Cancer

31 August 2007

Aids drug may stop cancer

A drug used to treat people infected with the AIDS virus has shown promise as a possible future weapon against cancer, US researchers said on Friday.

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A drug used to treat people infected with the AIDS virus has shown promise as a possible future weapon against cancer, US researchers said on Friday.

Scientists at the US National Cancer Institute examined how a class of drugs called protease inhibitors, usually given in combination with other drugs to treat the human immunodeficiency virus, or HIV, performed against several types of cancer including non-small cell lung cancer.

In a study published in the journal Clinical Cancer Research, the scientists tested whether protease inhibitors would slow cancer cell growth in the laboratory and in mice. Three of six drugs they tried inhibited cancer cell growth.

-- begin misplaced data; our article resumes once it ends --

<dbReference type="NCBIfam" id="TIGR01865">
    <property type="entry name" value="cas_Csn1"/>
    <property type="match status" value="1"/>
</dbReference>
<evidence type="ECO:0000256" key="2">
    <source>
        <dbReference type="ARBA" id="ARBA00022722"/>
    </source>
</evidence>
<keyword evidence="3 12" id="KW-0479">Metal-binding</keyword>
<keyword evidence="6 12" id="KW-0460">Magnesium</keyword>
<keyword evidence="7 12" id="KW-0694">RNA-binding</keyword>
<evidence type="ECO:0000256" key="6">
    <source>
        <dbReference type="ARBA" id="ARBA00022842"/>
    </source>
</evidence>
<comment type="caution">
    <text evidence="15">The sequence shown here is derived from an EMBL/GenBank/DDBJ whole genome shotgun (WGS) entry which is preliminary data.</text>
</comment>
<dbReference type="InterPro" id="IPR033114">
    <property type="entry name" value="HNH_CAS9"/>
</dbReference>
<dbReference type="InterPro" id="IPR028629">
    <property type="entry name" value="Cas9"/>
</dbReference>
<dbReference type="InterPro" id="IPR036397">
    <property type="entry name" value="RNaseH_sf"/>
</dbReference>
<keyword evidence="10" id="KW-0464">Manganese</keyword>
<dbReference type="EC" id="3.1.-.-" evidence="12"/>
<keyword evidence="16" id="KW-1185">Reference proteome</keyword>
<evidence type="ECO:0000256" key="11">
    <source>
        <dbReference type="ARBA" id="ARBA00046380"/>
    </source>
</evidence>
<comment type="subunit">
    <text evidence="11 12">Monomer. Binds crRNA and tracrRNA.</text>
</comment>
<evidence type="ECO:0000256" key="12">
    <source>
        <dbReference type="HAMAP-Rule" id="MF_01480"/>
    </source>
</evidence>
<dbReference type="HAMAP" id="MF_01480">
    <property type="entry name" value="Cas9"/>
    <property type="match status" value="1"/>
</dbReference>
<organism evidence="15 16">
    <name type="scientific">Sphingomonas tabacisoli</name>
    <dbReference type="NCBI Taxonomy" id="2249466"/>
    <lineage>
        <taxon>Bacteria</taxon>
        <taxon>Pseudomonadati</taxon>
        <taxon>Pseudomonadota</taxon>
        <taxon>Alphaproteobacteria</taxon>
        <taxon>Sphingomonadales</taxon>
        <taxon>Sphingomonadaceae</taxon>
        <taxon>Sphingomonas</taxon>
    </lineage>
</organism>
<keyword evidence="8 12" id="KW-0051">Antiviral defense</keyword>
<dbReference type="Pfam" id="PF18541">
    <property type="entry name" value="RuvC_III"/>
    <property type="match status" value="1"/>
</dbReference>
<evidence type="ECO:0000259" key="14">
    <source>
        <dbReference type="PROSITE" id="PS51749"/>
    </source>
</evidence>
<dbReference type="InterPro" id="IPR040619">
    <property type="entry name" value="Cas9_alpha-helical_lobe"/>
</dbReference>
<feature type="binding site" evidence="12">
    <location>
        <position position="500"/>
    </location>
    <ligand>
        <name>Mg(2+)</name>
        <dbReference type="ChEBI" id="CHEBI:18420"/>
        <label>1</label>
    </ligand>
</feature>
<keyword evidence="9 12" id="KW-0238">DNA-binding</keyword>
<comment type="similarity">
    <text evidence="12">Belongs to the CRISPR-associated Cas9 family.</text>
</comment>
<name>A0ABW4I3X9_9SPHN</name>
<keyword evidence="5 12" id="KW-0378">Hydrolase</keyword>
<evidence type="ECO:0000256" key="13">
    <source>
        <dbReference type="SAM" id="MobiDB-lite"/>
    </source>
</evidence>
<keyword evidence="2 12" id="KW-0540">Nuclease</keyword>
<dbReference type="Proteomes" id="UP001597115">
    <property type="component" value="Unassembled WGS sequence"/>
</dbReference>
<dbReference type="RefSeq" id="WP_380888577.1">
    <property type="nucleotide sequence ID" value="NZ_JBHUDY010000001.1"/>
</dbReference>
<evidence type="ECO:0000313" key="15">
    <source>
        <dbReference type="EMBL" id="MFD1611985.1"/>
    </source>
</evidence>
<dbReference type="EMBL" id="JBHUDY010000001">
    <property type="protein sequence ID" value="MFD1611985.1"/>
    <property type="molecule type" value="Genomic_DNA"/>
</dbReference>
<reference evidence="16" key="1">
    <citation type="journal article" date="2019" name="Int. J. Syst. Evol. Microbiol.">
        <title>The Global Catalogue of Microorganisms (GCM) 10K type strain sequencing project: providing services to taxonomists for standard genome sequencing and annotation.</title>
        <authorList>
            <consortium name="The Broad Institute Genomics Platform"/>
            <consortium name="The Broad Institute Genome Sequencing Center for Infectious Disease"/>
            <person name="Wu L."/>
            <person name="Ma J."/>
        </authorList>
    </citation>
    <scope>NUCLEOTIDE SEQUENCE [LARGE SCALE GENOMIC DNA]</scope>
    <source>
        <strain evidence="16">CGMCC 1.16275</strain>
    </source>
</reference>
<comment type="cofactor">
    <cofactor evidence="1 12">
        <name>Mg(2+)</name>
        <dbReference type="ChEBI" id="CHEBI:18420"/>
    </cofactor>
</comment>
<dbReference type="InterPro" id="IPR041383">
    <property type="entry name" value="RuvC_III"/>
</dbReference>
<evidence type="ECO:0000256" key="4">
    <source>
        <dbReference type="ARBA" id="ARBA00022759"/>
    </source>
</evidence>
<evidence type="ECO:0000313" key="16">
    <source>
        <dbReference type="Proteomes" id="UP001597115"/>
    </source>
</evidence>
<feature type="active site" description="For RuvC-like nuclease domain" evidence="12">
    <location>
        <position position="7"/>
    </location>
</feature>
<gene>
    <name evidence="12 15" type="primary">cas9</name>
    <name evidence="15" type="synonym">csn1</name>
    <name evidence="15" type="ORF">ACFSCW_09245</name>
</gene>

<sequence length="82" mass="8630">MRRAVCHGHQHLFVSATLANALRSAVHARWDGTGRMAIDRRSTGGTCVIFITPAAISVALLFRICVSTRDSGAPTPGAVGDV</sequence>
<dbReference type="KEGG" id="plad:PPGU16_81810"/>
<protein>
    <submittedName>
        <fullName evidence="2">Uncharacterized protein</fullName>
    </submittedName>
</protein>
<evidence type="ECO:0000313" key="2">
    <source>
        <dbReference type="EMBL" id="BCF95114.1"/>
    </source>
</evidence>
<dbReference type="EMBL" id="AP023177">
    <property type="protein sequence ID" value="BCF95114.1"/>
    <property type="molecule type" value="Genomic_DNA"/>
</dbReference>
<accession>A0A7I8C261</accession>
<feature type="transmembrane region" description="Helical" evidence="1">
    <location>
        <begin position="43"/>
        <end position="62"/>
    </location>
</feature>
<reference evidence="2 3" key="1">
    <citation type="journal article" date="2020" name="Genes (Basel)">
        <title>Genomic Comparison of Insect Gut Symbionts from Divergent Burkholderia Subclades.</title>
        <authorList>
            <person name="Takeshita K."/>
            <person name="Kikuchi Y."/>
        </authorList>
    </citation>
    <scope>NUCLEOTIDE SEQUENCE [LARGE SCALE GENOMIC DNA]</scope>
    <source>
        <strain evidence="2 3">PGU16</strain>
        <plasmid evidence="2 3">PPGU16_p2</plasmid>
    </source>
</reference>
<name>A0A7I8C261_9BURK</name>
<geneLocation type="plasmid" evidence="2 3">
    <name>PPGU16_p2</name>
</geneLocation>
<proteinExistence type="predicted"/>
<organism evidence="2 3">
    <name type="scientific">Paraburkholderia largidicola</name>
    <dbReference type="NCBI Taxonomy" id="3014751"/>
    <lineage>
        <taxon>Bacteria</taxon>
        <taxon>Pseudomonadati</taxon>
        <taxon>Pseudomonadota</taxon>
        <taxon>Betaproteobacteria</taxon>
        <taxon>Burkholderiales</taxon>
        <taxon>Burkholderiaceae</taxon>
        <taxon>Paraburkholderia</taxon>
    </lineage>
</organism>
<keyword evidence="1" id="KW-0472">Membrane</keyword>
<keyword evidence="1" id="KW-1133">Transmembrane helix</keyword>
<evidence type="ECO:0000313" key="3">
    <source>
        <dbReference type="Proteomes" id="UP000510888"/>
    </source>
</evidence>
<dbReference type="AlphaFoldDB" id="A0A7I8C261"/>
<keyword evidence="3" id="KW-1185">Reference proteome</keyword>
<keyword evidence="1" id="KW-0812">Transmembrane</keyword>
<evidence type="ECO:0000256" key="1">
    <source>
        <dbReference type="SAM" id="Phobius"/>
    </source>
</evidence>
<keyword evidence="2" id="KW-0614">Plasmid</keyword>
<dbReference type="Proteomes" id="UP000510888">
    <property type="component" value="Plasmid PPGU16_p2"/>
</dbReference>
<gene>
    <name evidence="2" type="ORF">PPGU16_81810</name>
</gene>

Viracept most effective
The most effective of the drugs was nelfinavir, sold by Roche Holding AG as Viracept, the researchers said. The drug also slowed the growth of both drug-sensitive and drug-resistant breast cancer cells, they added.

The researchers have started an initial clinical trial to test nelfinavir in cancer patients.

Viracept won marketing approval in Europe in 1998. It was cleared for use a year earlier in the United States, where it is sold by Pfizer Inc.

The two other protease inhibitors that inhibited growth of cancer cells were ritonavir, sold by Abbott Laboratories Inc. as Norvir, and saquinavir, sold by Roche as Invirase.

The researchers examined protease inhibitors because they affect a protein involved in the development of many cancer types. In people with HIV, such drugs can slow the spread of the virus in the body and reduce the risk of developing AIDS-related illnesses. –(Reuters Health)

Read more:
Clues to Aids-linked cancer
Viruses and cancer

 

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